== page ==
Written by: Michael Den Boer on October 18th, 2004
Theatrical Release Date: Japan, January 25th, 1969
Director: Kinji Fukasaku
Writers: Kinji Fukasaku, Hiro Matsuda
Cast: Akihiro Miwa, Eitarô Ozawa, Masakazu Tamura, Ayako Hosho
DVD Released: February 25th, 2003
Approximate Running Time: 90 minutes
Aspect Ratio: 2.35:1 Anamorphic Widescreen
Sound: Dolby Digital Mono
DVD Release: Vitagraph/Ventura
Region Coding: Region 1 NTSC
Retail Price: $24.99
The main plot revolves around Ryoko Fujio (Akihiro Miwa) a chanteuse who recently arrived in town. Very little is know about her past until men from her past show up one by one and is a series of flashbacks we are given more incite into her back-story. Kyohei (Eitarô Ozawa) is a married man who frequents a member’s only men’s club were Ryoko performs. Kyohei soon becomes infatuated with Ryoko who has spun her web of deceit. Kyohei’s son Wataru shortly after moving in with his father also begins an affair with his fathers’ mistress which only complicates things more.
Black Rose Mansion is an unusual film even by Kinji Fukasaku’s standards. The film relies on the structure that soap opera’s employ. The films lead is drag queen Akihiro Miwa portrays a woman in the film even though it is obvious that a he is a man dressed in drag the moment he first arrives on screen. This helps the film giving it a edgy weirdness that lifts it above your standard melodrama.
Through out the film Fukasaku expertly uses color to emphasize emotions and heighten tension. Black Rose Mansion is a sequel to Black Lizard and unlike its predecessor it lacks the freshness of Black Lizard. Black rose Mansion has some interesting moments most notably the flashback sequences, still in the end this film is one of Fukasaku’s more pedestrian films.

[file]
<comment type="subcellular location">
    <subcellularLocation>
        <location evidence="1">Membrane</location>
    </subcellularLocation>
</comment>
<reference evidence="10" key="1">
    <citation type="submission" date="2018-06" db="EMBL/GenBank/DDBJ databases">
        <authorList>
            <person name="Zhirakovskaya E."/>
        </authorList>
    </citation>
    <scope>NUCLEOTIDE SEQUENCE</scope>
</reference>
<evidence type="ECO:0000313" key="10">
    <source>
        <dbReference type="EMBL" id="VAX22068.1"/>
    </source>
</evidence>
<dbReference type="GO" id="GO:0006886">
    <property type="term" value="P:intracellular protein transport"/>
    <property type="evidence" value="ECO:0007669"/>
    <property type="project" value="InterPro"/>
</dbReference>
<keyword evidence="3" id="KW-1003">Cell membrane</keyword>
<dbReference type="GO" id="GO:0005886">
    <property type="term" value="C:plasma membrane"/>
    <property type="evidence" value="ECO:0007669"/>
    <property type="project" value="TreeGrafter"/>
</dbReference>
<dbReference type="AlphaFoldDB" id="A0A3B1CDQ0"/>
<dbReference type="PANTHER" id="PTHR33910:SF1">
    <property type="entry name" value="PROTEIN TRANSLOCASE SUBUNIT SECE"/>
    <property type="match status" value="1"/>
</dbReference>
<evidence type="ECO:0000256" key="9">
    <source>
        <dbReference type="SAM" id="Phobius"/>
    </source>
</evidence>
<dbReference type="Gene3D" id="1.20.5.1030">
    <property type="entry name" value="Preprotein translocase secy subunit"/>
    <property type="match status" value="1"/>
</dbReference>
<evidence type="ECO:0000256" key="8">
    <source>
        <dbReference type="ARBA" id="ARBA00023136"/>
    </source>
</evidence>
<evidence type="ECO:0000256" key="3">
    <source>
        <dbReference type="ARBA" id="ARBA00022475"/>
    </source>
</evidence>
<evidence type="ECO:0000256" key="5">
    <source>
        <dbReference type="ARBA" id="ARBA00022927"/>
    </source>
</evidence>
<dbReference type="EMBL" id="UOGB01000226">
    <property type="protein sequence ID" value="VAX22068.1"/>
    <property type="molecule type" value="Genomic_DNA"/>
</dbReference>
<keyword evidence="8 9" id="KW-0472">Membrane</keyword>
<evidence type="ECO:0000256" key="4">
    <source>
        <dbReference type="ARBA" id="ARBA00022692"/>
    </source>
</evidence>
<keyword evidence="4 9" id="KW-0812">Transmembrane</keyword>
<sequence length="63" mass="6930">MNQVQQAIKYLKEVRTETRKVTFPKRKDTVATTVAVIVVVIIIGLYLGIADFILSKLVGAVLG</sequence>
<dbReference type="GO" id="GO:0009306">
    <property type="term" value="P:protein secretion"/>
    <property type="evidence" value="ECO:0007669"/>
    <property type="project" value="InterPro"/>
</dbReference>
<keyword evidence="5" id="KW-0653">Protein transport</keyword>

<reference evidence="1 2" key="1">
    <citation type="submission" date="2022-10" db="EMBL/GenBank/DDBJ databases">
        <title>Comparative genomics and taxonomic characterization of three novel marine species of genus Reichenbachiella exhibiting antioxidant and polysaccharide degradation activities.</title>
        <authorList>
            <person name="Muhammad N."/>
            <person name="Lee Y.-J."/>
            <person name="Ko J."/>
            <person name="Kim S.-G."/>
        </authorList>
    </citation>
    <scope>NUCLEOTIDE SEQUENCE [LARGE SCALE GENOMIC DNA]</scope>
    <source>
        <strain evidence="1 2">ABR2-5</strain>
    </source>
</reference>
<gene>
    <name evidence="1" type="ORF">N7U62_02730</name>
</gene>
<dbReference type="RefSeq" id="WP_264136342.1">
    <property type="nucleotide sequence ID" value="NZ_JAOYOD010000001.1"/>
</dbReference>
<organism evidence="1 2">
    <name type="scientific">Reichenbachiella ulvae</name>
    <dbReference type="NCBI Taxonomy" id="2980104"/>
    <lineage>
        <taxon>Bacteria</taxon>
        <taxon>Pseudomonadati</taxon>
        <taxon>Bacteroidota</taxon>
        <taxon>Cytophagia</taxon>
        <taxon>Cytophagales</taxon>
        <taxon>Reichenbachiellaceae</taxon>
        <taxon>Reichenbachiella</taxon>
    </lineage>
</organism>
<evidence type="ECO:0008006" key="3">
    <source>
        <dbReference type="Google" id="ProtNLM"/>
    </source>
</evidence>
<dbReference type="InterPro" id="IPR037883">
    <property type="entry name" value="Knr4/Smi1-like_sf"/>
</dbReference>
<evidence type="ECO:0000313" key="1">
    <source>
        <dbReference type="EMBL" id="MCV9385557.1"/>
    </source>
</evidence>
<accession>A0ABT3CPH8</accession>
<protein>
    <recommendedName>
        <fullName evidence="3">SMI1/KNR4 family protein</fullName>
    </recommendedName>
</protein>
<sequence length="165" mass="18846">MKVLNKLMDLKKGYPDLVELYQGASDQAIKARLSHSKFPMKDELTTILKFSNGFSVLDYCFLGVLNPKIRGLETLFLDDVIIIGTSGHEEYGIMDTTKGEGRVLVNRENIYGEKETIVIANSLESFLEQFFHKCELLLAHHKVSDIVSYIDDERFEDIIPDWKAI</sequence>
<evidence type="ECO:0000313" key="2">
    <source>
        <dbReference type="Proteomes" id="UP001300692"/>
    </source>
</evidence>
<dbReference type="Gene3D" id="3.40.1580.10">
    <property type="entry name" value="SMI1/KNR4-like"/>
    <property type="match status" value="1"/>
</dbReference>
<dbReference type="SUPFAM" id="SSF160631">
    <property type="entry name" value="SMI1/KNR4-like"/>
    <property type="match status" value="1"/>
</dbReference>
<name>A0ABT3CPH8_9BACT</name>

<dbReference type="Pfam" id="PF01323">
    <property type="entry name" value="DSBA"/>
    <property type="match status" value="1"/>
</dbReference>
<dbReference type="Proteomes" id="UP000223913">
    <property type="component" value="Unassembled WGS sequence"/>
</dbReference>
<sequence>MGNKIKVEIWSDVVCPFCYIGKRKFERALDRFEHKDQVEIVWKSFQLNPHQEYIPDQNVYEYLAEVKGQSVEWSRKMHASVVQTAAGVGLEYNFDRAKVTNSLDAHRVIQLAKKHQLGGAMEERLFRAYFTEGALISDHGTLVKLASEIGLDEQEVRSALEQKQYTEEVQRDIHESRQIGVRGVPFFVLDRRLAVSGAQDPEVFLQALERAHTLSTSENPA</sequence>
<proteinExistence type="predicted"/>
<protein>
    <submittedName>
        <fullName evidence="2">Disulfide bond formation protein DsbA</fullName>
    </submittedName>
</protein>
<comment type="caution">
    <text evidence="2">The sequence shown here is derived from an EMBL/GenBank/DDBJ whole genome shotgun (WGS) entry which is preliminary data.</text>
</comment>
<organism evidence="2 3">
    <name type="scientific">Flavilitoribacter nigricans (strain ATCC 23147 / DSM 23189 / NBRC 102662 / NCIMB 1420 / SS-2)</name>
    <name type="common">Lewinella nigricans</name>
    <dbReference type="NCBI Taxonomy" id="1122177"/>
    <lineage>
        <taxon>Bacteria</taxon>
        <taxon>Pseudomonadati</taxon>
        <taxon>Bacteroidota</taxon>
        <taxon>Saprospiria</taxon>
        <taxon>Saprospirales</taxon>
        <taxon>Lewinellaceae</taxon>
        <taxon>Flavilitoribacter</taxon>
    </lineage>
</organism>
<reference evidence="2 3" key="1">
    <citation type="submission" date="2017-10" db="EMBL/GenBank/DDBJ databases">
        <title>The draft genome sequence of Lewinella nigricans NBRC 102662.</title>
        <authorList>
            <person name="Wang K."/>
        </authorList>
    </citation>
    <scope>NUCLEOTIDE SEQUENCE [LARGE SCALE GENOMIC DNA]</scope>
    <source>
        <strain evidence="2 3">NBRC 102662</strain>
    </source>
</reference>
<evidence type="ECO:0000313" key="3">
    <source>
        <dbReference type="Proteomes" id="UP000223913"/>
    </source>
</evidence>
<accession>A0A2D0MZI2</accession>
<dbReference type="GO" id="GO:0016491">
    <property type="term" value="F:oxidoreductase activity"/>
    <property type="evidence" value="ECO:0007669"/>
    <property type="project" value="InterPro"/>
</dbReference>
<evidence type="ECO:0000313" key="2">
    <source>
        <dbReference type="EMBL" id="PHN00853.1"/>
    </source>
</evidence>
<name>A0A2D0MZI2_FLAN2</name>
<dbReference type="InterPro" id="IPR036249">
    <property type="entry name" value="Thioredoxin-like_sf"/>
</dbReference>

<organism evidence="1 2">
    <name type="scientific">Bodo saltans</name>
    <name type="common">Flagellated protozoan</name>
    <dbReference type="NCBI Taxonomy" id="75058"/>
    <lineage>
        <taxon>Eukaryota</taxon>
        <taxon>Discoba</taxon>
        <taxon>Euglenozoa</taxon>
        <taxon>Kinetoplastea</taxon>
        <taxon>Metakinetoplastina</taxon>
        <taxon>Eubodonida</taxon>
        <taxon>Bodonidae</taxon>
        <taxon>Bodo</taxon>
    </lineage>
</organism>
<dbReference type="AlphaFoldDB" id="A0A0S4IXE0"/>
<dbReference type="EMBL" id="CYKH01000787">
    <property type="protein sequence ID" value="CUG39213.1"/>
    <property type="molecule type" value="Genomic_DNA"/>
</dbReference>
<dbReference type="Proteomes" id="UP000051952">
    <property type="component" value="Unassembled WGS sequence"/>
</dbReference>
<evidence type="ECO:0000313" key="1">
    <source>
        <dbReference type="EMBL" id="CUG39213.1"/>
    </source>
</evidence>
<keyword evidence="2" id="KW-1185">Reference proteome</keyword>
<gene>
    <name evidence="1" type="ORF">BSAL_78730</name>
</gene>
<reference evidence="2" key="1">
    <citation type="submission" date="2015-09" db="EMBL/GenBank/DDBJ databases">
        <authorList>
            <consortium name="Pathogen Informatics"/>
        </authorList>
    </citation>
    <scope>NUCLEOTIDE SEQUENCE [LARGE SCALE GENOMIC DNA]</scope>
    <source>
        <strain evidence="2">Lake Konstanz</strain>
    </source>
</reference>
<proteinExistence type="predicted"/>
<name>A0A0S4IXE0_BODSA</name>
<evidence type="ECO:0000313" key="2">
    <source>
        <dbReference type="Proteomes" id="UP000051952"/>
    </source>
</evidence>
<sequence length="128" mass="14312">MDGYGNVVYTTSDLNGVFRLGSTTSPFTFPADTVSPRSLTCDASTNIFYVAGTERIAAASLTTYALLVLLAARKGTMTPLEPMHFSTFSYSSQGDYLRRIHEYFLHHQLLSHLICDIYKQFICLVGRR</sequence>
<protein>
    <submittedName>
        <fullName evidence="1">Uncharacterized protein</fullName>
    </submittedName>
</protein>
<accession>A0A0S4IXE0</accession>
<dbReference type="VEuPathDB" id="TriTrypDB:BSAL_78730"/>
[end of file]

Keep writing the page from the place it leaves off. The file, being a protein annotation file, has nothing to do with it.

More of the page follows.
Black Rose Mansion is presented in an anamorphic widescreen that preserves the films original aspect ratio. This is one of Kinji Fukasaku’s more colorful films and this DVD captures accurately the films color palette. There are no noticeable artifacts and the overall print used is in good shape, still the detail is not as good as If You Were Young Rage release. Two minor drawbacks that never take away from enjoying the film are the film is a tad to dark at times and grain is more present then in their other Fukasaku releases.
The only audio option included on this DVD the films original Japanese audio track which is presented in a Dolby Digital Mono that is free of hiss or distortion. The audio is clean and the action is always easy to follow. English Subtitles have been included that are easy to read and follow. Unlike previous Vitagraph release like Black Tight Killers and Female Convict Scorpion Jailhouse 41 which had their subtitles burnt into the prints that were used for those releases. This DVD comes with removable subtitles.
Extras include trailers for City of Lost Souls, Happiness of the Katakuris, Audition, Everything Put Together and a trailer for Black Rose Mansion. Other extras include a featurette about the History of the Egyptian Theater and brief liner notes written by Patrick Macias. Rounding out the extras is an interview with Kinji Fukasaku that runs about twenty minutes in length. Fukasaku discusses Black Rose Mansion and Black Lizard with detailed answers. Vitagraph gives this cult classic the special edition DVD it rightfully deserves.